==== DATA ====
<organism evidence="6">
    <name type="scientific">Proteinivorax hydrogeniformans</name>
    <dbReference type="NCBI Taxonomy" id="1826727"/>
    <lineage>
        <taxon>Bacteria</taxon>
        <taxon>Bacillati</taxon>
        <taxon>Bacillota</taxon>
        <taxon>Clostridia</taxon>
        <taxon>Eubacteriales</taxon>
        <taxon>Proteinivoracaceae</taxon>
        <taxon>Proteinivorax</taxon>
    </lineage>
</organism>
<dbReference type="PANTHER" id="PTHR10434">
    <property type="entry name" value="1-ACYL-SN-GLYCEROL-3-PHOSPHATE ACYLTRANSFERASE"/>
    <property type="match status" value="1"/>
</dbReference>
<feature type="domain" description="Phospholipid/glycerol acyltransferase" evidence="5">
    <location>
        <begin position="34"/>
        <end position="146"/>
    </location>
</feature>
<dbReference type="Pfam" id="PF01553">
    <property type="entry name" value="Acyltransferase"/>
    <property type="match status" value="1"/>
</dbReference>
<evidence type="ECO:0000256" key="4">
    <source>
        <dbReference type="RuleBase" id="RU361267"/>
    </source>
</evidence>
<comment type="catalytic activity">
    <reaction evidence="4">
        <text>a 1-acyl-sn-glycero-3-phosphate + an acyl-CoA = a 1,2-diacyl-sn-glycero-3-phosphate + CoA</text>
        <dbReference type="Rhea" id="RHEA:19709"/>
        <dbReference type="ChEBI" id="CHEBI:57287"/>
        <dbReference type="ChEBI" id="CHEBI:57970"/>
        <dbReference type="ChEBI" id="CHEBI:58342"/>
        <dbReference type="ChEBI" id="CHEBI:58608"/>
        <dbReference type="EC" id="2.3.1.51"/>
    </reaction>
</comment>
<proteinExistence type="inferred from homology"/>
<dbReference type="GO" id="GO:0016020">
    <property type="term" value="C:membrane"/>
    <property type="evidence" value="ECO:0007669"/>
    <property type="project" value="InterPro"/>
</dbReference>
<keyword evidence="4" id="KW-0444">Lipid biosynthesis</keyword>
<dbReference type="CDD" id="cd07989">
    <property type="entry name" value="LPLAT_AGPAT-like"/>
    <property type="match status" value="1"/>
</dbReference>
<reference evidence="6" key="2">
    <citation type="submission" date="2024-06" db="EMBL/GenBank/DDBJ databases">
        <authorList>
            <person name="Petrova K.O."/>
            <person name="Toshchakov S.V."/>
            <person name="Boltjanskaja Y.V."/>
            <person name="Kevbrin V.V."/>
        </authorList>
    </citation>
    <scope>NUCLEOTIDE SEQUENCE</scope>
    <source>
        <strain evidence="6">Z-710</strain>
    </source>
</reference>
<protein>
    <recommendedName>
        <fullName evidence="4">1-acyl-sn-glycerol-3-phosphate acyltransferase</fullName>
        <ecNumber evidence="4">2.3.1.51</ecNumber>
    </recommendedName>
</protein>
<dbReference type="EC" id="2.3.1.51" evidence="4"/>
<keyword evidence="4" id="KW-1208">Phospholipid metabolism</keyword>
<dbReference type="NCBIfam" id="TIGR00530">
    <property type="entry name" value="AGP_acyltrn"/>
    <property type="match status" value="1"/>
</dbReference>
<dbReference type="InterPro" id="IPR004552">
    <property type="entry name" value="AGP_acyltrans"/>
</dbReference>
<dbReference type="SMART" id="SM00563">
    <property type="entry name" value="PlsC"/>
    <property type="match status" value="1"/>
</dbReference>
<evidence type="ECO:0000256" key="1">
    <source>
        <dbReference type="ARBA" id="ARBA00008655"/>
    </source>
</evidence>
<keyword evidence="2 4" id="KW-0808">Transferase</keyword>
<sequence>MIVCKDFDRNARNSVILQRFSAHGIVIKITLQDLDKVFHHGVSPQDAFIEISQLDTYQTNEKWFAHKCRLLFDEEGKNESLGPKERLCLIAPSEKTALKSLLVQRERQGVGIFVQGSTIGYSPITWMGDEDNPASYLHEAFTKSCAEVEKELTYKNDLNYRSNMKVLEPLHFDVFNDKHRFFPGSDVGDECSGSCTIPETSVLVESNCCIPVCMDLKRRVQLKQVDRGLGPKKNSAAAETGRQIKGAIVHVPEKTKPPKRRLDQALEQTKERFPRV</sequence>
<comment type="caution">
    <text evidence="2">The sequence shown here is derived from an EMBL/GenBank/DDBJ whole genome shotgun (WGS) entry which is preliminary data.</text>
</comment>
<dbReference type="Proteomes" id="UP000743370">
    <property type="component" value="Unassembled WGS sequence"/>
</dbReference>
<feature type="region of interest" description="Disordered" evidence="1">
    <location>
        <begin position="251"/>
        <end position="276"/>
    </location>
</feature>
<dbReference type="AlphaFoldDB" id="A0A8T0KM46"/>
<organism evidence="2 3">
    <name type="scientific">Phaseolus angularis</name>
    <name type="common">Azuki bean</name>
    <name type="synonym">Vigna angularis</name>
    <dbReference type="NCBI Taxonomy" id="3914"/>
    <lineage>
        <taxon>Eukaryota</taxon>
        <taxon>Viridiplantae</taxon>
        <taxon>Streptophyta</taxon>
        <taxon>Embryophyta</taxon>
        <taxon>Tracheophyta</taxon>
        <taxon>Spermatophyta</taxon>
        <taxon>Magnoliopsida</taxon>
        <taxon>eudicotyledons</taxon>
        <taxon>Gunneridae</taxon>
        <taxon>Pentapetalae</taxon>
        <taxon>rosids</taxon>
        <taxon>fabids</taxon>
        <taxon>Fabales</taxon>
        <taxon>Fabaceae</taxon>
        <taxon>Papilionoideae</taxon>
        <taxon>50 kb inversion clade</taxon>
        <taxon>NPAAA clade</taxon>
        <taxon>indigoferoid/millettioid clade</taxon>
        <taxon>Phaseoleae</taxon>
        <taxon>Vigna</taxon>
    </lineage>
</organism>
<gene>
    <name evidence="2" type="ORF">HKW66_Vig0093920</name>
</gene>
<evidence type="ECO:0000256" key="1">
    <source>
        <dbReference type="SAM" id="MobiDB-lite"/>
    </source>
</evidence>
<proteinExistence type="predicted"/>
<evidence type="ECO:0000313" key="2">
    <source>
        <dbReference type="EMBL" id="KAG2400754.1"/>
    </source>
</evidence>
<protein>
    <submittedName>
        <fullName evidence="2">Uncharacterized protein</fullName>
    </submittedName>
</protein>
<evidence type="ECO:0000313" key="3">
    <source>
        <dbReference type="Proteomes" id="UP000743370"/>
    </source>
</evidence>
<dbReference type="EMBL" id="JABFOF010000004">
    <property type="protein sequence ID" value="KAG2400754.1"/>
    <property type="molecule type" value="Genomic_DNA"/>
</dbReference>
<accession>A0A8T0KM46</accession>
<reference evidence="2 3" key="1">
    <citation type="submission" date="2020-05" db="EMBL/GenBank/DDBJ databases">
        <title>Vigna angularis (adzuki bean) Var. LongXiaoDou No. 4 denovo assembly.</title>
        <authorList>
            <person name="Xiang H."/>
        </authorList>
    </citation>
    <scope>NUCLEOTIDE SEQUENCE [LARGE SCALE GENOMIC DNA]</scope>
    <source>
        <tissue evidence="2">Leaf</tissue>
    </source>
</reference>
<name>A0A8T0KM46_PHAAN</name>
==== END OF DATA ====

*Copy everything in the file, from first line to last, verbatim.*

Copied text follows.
<organism evidence="6">
    <name type="scientific">Proteinivorax hydrogeniformans</name>
    <dbReference type="NCBI Taxonomy" id="1826727"/>
    <lineage>
        <taxon>Bacteria</taxon>
        <taxon>Bacillati</taxon>
        <taxon>Bacillota</taxon>
        <taxon>Clostridia</taxon>
        <taxon>Eubacteriales</taxon>
        <taxon>Proteinivoracaceae</taxon>
        <taxon>Proteinivorax</taxon>
    </lineage>
</organism>
<dbReference type="PANTHER" id="PTHR10434">
    <property type="entry name" value="1-ACYL-SN-GLYCEROL-3-PHOSPHATE ACYLTRANSFERASE"/>
    <property type="match status" value="1"/>
</dbReference>
<feature type="domain" description="Phospholipid/glycerol acyltransferase" evidence="5">
    <location>
        <begin position="34"/>
        <end position="146"/>
    </location>
</feature>
<dbReference type="Pfam" id="PF01553">
    <property type="entry name" value="Acyltransferase"/>
    <property type="match status" value="1"/>
</dbReference>
<evidence type="ECO:0000256" key="4">
    <source>
        <dbReference type="RuleBase" id="RU361267"/>
    </source>
</evidence>
<comment type="catalytic activity">
    <reaction evidence="4">
        <text>a 1-acyl-sn-glycero-3-phosphate + an acyl-CoA = a 1,2-diacyl-sn-glycero-3-phosphate + CoA</text>
        <dbReference type="Rhea" id="RHEA:19709"/>
        <dbReference type="ChEBI" id="CHEBI:57287"/>
        <dbReference type="ChEBI" id="CHEBI:57970"/>
        <dbReference type="ChEBI" id="CHEBI:58342"/>
        <dbReference type="ChEBI" id="CHEBI:58608"/>
        <dbReference type="EC" id="2.3.1.51"/>
    </reaction>
</comment>
<proteinExistence type="inferred from homology"/>
<dbReference type="GO" id="GO:0016020">
    <property type="term" value="C:membrane"/>
    <property type="evidence" value="ECO:0007669"/>
    <property type="project" value="InterPro"/>
</dbReference>
<keyword evidence="4" id="KW-0444">Lipid biosynthesis</keyword>
<dbReference type="CDD" id="cd07989">
    <property type="entry name" value="LPLAT_AGPAT-like"/>
    <property type="match status" value="1"/>
</dbReference>
<reference evidence="6" key="2">
    <citation type="submission" date="2024-06" db="EMBL/GenBank/DDBJ databases">
        <authorList>
            <person name="Petrova K.O."/>
            <person name="Toshchakov S.V."/>
            <person name="Boltjanskaja Y.V."/>
            <person name="Kevbrin V.V."/>
        </authorList>
    </citation>
    <scope>NUCLEOTIDE SEQUENCE</scope>
    <source>
        <strain evidence="6">Z-710</strain>
    </source>
</reference>
<protein>
    <recommendedName>
        <fullName evidence="4">1-acyl-sn-glycerol-3-phosphate acyltransferase</fullName>
        <ecNumber evidence="4">2.3.1.51</ecNumber>
    </recommendedName>
</protein>
<dbReference type="EC" id="2.3.1.51" evidence="4"/>
<keyword evidence="4" id="KW-1208">Phospholipid metabolism</keyword>
<dbReference type="NCBIfam" id="TIGR00530">
    <property type="entry name" value="AGP_acyltrn"/>
    <property type="match status" value="1"/>
</dbReference>
<dbReference type="InterPro" id="IPR004552">
    <property type="entry name" value="AGP_acyltrans"/>
</dbReference>
<dbReference type="SMART" id="SM00563">
    <property type="entry name" value="PlsC"/>
    <property type="match status" value="1"/>
</dbReference>
<evidence type="ECO:0000256" key="1">
    <source>
        <dbReference type="ARBA" id="ARBA00008655"/>
    </source>
</evidence>
<keyword evidence="2 4" id="KW-0808">Transferase</keyword>
<sequence>MIVCKDFDRNARNSVILQRFSAHGIVIKITLQDLDKVFHHGVSPQDAFIEISQLDTYQTNEKWFAHKCRLLFDEEGKNESLGPKERLCLIAPSEKTALKSLLVQRERQGVGIFVQGSTIGYSPITWMGDEDNPASYLHEAFTKSCAEVEKELTYKNDLNYRSNMKVLEPLHFDVFNDKHRFFPGSDVGDECSGSCTIPETSVLVESNCCIPVCMDLKRRVQLKQVDRGLGPKKNSAAAETGRQIKGAIVHVPEKTKPPKRRLDQALEQTKERFPRV</sequence>
<comment type="caution">
    <text evidence="2">The sequence shown here is derived from an EMBL/GenBank/DDBJ whole genome shotgun (WGS) entry which is preliminary data.</text>
</comment>
<dbReference type="Proteomes" id="UP000743370">
    <property type="component" value="Unassembled WGS sequence"/>
</dbReference>
<feature type="region of interest" description="Disordered" evidence="1">
    <location>
        <begin position="251"/>
        <end position="276"/>
    </location>
</feature>
<dbReference type="AlphaFoldDB" id="A0A8T0KM46"/>
<organism evidence="2 3">
    <name type="scientific">Phaseolus angularis</name>
    <name type="common">Azuki bean</name>
    <name type="synonym">Vigna angularis</name>
    <dbReference type="NCBI Taxonomy" id="3914"/>
    <lineage>
        <taxon>Eukaryota</taxon>
        <taxon>Viridiplantae</taxon>
        <taxon>Streptophyta</taxon>
        <taxon>Embryophyta</taxon>
        <taxon>Tracheophyta</taxon>
        <taxon>Spermatophyta</taxon>
        <taxon>Magnoliopsida</taxon>
        <taxon>eudicotyledons</taxon>
        <taxon>Gunneridae</taxon>
        <taxon>Pentapetalae</taxon>
        <taxon>rosids</taxon>
        <taxon>fabids</taxon>
        <taxon>Fabales</taxon>
        <taxon>Fabaceae</taxon>
        <taxon>Papilionoideae</taxon>
        <taxon>50 kb inversion clade</taxon>
        <taxon>NPAAA clade</taxon>
        <taxon>indigoferoid/millettioid clade</taxon>
        <taxon>Phaseoleae</taxon>
        <taxon>Vigna</taxon>
    </lineage>
</organism>
<gene>
    <name evidence="2" type="ORF">HKW66_Vig0093920</name>
</gene>
<evidence type="ECO:0000256" key="1">
    <source>
        <dbReference type="SAM" id="MobiDB-lite"/>
    </source>
</evidence>
<proteinExistence type="predicted"/>
<evidence type="ECO:0000313" key="2">
    <source>
        <dbReference type="EMBL" id="KAG2400754.1"/>
    </source>
</evidence>
<protein>
    <submittedName>
        <fullName evidence="2">Uncharacterized protein</fullName>
    </submittedName>
</protein>
<evidence type="ECO:0000313" key="3">
    <source>
        <dbReference type="Proteomes" id="UP000743370"/>
    </source>
</evidence>
<dbReference type="EMBL" id="JABFOF010000004">
    <property type="protein sequence ID" value="KAG2400754.1"/>
    <property type="molecule type" value="Genomic_DNA"/>
</dbReference>
<accession>A0A8T0KM46</accession>
<reference evidence="2 3" key="1">
    <citation type="submission" date="2020-05" db="EMBL/GenBank/DDBJ databases">
        <title>Vigna angularis (adzuki bean) Var. LongXiaoDou No. 4 denovo assembly.</title>
        <authorList>
            <person name="Xiang H."/>
        </authorList>
    </citation>
    <scope>NUCLEOTIDE SEQUENCE [LARGE SCALE GENOMIC DNA]</scope>
    <source>
        <tissue evidence="2">Leaf</tissue>
    </source>
</reference>
<name>A0A8T0KM46_PHAAN</name>